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Teach Me! – Up ‘n Atom

Fourth and fifth graders typically study the parts of an atom, as part of their science program. With this hands-on project, a child can learn the parts of an atom while using wires to replicate the orbits of the electrons inside. With hands-on learning projects like these, science can be a breeze!

Supplies needed to make this project: 

For Child:

  • FloraCraft® Make It: Fun® Foam: Ball, 6″ and 1″
  • (7 ft) 18 gauge Plastic-Coated Wire: Blue
  • 7 mm Plastic Beads: (12) Red, (12) Orange, and (10) Blue
  • (2) Large Paint Brushes
  • (3) Plastic Cups
  • Pencil
  • Ruler
  • Thick White Tacky Glue
  • (2) Paper Plates, (1 small and 1 large)
  • Paper Towels
  • Plastic Bag
  • Paint Apron

For Parent or Teacher:

  • FloraCraft® Design It:® Wire Cutter
  • Acrylic Paint: True Blue and Salem Blue (lighter blue)
  • Serrated Knife
  • Pencil
  • Ruler
  • Rubber Band
  • Low-Temp Glue Gun
  • Old Newspapers or Plastic Tablecloth (optional)
  • Plastic Bag (to hold parts)
  • Plastic-Lined Garbage Can
  • Paper Towels
  • Bucket of Water or Sink
  • Small Empty Squeeze Bottle
  • Wet Wipes

Instructions:

Before working with the child

Use a serrated knife to cut the two foam balls in half. (Set aside one half of each for future projects.)

Optional: Create a cutting guide by wrapping a rubber band around the large ball so that one edge is in the middle. Rotate the foam ball to make it even all around. Then cut along that line, rotating the foam ball as you cut. Sand the cut surfaces by briskly rubbing them together over the garbage can until even.

Set the large half ball on the table so that the flat surface is tipped back a little. Notice where the bottom would be and use the serrated knife to trim off a 2″ diameter circle on this bottom. (Note: It should be about 1-1/2″ away from the bottom front edge.) Check to be sure this allows the ball to sit flat.

Use a wire cutter to cut the plastic-coated wire into the following lengths, two of each: 6″, 8″, 8-1/2″, 9″ and 9-1/2″. (Keep the wire as smooth as possible.)

Put the wires and small half ball into a bag. Put the beads into a plastic cup.

Prepare the work area, covering the table for painting, if desired. At the child’s work space, set large and small plates, paper towel, paintbrushes, pencil, large half ball and plastic cup.

 

Do this part with the child

Have the child use a pencil to draw a circle guideline for painting the two energy levels or shells: K (light blue) and L (dark blue) as follows: Hold the large half ball while the child centers the cup onto the flat surface and traces around it with the pencil.

Have the child wear their apron and roll up their sleeves, explaining that this paint will not wash out of clothes. Squeeze light blue and dark blue paint onto opposite sides of the large plate.

Have the child paint the light blue starting by going around the outside of the pencil line. (This will allow it to dry some before the dark blue is painted next to it.) Then, the child can continue with the rest of the ball.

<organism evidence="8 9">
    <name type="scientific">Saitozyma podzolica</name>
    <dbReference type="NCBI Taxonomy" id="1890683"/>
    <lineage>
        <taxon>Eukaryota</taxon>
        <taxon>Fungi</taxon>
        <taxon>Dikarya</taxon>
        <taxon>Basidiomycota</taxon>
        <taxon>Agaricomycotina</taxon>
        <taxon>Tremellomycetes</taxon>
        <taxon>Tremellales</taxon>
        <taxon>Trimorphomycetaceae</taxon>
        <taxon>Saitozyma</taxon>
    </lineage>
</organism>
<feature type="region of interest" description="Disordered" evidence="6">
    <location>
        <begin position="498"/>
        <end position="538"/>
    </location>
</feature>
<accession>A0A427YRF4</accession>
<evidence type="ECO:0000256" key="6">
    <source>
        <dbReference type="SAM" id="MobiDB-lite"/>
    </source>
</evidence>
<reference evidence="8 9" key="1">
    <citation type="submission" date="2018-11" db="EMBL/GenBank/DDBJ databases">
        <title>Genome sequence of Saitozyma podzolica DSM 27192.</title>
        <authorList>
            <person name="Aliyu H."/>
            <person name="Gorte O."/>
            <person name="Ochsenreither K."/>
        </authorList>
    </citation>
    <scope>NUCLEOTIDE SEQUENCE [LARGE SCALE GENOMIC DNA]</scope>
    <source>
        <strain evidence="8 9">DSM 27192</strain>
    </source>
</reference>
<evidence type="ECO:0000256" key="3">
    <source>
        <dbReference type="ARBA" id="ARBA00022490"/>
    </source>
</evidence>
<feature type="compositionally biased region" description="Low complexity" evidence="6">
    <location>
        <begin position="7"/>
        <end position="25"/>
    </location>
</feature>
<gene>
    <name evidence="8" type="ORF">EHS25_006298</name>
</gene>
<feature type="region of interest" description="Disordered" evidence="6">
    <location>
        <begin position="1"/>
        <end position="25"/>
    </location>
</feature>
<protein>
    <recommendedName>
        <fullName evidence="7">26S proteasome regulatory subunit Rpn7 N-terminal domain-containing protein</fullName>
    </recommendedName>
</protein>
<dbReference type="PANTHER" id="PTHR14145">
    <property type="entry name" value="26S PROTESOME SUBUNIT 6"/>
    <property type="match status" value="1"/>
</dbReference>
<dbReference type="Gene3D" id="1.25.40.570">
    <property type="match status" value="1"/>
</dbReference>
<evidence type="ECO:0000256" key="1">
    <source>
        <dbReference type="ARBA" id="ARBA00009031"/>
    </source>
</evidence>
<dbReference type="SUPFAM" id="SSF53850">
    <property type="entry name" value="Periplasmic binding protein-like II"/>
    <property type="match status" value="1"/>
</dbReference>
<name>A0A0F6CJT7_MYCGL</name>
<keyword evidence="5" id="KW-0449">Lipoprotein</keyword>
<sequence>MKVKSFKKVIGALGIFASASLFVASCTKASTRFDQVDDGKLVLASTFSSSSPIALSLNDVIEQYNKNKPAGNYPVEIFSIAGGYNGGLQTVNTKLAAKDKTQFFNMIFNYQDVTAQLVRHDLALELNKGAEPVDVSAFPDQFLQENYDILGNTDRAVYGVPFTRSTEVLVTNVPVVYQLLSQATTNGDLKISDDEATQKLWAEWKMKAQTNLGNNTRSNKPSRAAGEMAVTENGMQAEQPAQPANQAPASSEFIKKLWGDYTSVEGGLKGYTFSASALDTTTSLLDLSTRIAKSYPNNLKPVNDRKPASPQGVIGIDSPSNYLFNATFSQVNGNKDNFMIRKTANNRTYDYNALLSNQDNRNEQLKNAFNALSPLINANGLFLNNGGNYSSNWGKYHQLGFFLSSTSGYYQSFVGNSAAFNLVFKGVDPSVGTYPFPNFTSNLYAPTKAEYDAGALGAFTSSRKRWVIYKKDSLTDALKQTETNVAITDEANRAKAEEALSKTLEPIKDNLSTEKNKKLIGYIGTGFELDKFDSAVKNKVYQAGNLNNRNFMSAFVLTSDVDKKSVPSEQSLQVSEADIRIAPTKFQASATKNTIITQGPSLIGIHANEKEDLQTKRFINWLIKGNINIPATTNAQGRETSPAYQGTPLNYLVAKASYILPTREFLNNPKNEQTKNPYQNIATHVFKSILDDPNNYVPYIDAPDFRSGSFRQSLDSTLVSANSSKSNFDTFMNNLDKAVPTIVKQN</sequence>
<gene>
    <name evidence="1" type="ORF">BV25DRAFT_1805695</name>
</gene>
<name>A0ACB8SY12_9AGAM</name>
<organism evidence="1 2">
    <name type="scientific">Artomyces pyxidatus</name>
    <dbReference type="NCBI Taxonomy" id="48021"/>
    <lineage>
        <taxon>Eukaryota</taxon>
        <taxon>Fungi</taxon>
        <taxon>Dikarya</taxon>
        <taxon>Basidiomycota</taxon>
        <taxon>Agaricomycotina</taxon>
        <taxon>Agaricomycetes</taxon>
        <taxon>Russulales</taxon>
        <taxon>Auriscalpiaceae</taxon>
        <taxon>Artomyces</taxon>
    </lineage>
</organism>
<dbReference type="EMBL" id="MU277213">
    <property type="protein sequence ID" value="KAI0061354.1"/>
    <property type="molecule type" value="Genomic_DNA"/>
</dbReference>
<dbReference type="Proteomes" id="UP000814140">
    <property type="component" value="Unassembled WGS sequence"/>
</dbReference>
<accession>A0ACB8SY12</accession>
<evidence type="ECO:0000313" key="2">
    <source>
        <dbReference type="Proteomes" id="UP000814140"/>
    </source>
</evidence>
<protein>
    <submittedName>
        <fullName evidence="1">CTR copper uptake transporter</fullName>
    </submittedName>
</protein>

Then, with the other brush, have them carefully paint dark blue inside of the circle.

Ask them to wash their brushes in the bucket of water or sink. Put the half ball on the small plate in a drying area.

 

NEXT SESSION (or when paint is dry)

Gather the materials that you prepared and use the glue gun for the child to attache the 1″ half ball to the center of the atom as a basis for the nucleus. Momentarily hold until set.

Ask the child to apply a generous amount of tacky glue all over the small half ball. Then randomly arrange orange and red beads (protons and neutrons) all around the base of the half ball. Add additional glue if needed and fill in the rest of the area with as many orange and red beads as will nestle into one another. Let dry.

Have the child thread one blue bead (electron) onto the middle of each of the wires (orbits). Then, have them arrange the wires on the table according to length – from the two shortest up to the two longest.

Explain that the ends of the two shortest wires need to be inserted into the dark blue (L shell) area, with one wire overlapping the other. Have the child insert each of those wires, close to the edge of the dark blue, going down about 1/2″ into the foam. (Note: The wire should naturally curve to fit.)

Then explain that the remainder of the wires will go into the light blue (K shell) area, similarly overlapping one another, layer by layer, going from the shortest lengths up to the longest lengths. (Note: When finished the wires should be spaced about 3/4″ apart in a circle in the light blue.)

The child may move the beads to various places on the wire, representing the electrons orbiting around the nucleus.

Tips & Ideas:

  • Check the nozzle of the tacky glue bottle to be sure that it’s clear. If not, bend open a paper clip. Remove the bottle cap and insert the paper clip wire into the nozzle (from the inside), forcing any dried glue out of the nozzle (not down into the glue bottle). Test it to be sure that it’s clear.
  • Before painting, show the child how to compress the cut edge of the foam. Place the foam half ball at an angle, on the table. Press the edge down, to round it, rocking it back and forth a little and rolling it all around to get an even, circular edge.
  • To help hold the foam while painting, insert the point of the pencil into the bottom. Then, hold the pencil to finish painting.
  • If the acrylic paint seems too thick, put a few drops of water on on the puddle of paint. This will go down into the pores of the foam more easily.

More…

For more information on this project and other learning activities, click here to visit the Make It: Fun Learning Center.

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